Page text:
How much student accommodation is being built in Australia?

Angus Kidman 16 September 2016


With more than a million full-time university students, more beds will be needed.

Australian universities may be slowly slipping out of the global top 100, but there's still plenty of demand for tertiary education. A Knight Frank study of the market for purpose-built student housing in Australia shows that the sector is continuing to grow.

In 2015, there were 1,000,373 full-time university students in Australia, up 2.9% from the year before. Of those, 308,704 are overseas students, making up 31% of the total number. For Australian universities, overseas students are a crucial source of funding, since they pay full fees.

They're also the key target for purpose-built student accommodation (PBSA): typically converted office blocks offering studio-style accommodation close to campuses. While Australian students can also live in such accommodation, many will instead choose to live at home, share a house with other students, or perhaps hang out in an investment property owned by their parents.

Knight Frank's analysis suggests there are 92,070 PBSA beds in facilities across Australia, with the majority in the east coast capital cities. That number went up by 5,611 in 2015, but the number of overseas students rose by 16,050, suggesting that there is quite a lot of unmet demand for this kind of accommodation, even before you factor in potential Australian student residents and those overseas students who choose somewhere else to live.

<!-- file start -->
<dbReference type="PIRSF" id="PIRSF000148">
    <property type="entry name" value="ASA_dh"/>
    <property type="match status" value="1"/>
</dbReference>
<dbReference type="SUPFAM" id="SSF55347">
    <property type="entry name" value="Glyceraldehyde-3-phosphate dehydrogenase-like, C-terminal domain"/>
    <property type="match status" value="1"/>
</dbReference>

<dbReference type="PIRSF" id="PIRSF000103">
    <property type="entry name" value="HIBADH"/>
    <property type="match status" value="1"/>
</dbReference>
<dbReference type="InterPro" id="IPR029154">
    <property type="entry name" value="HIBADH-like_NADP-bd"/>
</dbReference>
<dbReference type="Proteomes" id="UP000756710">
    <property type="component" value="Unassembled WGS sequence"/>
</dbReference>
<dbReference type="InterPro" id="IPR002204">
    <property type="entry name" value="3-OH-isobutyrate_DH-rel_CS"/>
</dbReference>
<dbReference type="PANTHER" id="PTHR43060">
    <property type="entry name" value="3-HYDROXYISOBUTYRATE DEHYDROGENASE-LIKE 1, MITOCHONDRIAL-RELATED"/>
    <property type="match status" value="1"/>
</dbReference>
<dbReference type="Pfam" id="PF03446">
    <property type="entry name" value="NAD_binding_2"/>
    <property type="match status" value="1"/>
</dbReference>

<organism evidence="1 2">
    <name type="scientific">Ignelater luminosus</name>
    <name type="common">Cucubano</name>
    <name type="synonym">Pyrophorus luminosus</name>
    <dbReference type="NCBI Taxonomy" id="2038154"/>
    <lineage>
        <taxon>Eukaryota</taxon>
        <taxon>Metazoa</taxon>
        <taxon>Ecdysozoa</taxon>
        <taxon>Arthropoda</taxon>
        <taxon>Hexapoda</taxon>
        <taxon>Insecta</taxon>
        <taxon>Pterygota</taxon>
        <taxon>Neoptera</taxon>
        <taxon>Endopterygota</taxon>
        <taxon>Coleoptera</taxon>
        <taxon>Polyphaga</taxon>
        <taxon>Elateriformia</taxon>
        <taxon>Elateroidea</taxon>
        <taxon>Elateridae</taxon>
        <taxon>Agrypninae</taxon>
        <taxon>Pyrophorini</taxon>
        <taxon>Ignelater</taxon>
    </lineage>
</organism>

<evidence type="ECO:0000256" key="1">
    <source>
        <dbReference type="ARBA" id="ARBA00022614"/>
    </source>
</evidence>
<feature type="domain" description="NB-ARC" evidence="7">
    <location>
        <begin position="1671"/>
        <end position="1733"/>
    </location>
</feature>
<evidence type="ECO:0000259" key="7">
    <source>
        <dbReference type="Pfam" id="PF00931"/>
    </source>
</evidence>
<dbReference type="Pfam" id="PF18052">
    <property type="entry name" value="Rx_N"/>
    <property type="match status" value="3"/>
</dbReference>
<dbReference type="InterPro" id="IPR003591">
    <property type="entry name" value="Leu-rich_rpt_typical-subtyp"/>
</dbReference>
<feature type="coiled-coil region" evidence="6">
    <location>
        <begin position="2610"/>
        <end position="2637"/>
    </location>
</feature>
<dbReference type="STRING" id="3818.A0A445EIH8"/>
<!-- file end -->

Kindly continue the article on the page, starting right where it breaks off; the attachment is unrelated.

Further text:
Will the situation improve? Knight Frank projects that by the end of 2019, an additional 28,517 beds will become available, presuming all currently announced and planned projects are completed (and that takes a while; you can't construct a 400+-room in a screaming hurry). Presuming student numbers keep growing at the same rate, that won't cover the likely demand. For investors, that's a potential area of interest. For students, it's a fresh challenge.

Evidence consistently suggests that university graduates earn more, especially if they choose the right course. Getting there, though, requires you to finish university and keep a roof over your head, and that's going to be trickier in the years to come.

Angus Kidman's Findings column looks at new developments and research that help you save money, make wise decisions and enjoy your life more. It appears Monday through Friday on

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